(Matthew G. Baring)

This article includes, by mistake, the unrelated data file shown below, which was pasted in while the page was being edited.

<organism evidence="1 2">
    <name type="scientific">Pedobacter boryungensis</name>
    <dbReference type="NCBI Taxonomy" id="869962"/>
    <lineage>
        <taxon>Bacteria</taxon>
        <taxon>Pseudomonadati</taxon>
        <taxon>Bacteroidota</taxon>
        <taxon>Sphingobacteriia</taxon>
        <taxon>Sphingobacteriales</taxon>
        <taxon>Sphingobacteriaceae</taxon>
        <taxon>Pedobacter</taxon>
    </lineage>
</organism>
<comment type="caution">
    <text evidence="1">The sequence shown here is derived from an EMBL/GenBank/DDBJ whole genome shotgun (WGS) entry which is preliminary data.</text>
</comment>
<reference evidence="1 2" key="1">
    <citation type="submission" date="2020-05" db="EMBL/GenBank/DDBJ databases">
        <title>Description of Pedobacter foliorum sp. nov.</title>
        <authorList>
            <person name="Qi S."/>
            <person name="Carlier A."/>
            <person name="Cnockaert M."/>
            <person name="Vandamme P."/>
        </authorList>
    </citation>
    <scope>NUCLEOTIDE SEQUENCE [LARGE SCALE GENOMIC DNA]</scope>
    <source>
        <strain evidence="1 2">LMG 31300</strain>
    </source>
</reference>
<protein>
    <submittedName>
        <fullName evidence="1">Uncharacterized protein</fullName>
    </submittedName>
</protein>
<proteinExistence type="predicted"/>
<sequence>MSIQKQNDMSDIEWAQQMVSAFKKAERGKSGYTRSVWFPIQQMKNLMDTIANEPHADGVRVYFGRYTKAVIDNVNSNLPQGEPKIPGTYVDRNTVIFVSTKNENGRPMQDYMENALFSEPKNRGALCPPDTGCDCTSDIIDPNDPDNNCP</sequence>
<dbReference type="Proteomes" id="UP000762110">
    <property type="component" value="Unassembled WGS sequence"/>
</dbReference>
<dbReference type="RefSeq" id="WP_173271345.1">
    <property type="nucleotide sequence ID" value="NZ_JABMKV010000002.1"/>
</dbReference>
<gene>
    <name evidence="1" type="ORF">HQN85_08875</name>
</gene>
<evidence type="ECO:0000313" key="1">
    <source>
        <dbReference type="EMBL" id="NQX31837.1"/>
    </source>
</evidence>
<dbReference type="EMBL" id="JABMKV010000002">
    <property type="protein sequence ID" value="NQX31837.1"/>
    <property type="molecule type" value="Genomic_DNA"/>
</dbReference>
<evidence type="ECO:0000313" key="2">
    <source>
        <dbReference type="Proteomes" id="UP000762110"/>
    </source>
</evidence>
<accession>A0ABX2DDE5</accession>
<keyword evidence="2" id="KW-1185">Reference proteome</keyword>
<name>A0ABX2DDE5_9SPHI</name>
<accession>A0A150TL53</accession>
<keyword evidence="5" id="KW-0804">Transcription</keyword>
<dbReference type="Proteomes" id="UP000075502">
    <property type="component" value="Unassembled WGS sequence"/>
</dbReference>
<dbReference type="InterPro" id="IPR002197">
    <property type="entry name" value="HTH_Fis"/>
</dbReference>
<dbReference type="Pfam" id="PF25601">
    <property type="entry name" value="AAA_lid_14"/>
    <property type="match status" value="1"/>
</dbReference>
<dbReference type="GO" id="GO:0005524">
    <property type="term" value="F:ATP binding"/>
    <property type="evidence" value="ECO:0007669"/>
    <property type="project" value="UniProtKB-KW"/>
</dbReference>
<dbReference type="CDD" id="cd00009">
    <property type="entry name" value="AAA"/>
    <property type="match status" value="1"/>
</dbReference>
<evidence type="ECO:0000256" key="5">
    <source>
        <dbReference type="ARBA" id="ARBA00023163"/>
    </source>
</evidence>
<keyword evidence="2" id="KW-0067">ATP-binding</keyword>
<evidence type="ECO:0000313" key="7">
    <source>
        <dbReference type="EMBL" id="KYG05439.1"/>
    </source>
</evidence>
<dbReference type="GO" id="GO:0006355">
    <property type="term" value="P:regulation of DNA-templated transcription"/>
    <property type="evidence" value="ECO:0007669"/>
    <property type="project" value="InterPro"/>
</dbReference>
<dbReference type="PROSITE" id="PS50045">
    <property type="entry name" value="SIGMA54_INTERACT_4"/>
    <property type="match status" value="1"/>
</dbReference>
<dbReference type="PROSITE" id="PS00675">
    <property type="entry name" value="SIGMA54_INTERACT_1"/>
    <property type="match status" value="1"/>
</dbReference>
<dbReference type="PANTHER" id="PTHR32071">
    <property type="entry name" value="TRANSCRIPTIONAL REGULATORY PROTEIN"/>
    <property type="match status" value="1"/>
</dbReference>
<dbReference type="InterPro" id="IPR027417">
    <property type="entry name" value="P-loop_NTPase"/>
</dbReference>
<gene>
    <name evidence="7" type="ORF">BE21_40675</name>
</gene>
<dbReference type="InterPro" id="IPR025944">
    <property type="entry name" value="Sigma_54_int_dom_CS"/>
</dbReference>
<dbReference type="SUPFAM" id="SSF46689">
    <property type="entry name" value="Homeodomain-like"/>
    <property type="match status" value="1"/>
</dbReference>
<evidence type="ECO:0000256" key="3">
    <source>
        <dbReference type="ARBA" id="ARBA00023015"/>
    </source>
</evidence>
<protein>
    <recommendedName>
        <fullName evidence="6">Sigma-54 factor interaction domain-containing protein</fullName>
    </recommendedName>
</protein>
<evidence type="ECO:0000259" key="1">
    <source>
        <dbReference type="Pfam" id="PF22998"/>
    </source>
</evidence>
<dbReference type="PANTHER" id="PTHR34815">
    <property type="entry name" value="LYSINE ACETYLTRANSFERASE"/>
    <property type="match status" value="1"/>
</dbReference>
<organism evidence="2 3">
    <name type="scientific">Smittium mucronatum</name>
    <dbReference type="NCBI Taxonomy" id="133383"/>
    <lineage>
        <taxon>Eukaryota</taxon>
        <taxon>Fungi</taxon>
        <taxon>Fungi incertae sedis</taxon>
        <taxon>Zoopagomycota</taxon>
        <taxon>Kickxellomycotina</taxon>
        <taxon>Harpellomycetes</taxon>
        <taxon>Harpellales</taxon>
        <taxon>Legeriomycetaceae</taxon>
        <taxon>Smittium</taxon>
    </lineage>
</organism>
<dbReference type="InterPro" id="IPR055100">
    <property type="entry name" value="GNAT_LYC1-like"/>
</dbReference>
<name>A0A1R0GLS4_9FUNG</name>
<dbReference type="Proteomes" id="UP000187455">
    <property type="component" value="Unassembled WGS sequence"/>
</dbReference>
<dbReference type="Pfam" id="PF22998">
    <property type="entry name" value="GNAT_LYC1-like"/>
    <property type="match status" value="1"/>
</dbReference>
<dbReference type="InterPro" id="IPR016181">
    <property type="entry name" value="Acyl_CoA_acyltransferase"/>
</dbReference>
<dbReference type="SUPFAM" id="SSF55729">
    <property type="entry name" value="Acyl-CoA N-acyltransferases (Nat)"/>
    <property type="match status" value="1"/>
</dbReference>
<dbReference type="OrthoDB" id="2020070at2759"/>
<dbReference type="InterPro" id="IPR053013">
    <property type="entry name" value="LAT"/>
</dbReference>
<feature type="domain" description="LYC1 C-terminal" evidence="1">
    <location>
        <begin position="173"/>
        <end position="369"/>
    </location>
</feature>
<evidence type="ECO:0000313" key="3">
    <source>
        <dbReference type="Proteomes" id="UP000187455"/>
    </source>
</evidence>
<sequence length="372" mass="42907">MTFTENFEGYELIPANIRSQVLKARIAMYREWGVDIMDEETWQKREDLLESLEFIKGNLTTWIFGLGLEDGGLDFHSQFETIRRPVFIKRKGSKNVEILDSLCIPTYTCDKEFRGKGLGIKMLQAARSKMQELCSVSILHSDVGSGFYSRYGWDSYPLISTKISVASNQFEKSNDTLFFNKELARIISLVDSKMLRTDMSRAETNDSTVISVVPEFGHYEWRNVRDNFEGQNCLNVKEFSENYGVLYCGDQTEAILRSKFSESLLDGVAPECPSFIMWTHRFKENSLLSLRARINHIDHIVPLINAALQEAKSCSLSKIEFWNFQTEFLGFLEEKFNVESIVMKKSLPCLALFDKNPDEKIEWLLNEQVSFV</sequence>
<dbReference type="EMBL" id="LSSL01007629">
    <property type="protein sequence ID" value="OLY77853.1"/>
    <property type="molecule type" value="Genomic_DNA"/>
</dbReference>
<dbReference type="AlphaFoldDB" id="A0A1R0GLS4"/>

Over the last decade, the GBM experiment on the Fermi Gamma-Ray Space Telescope has detected hundreds of magnetar flares. It has provided us with a suite of spectra with no emission extending above around 1 MeV. Magnetic pair creation is expected to attenuate high-energy photons emitted in the magnetosphere of magnetars. Magnetic photon splitting, a process where a single photon splits into two photons, is also important for the attenuation of the radiation below the pair threshold, especially for magnetars. We explore the opacities of these two processes in the inner magnetospheres of magnetars by calculating the attenuation lengths, and determining escape energies, which are the maximum energies for transparency in the magnetosphere. These computations provide upper bounds of a few MeV or less to the visible energies for magnetars for locales within 1-10 stellar radii of the surface. These constraints apply not only to Fermi-GBM flares but also to their quiescent hard X-ray tail emission. Any spectral cutoffs due to attenuation should be strongly polarized, providing interesting signatures for future MeV-band missions such as the AMEGO concept.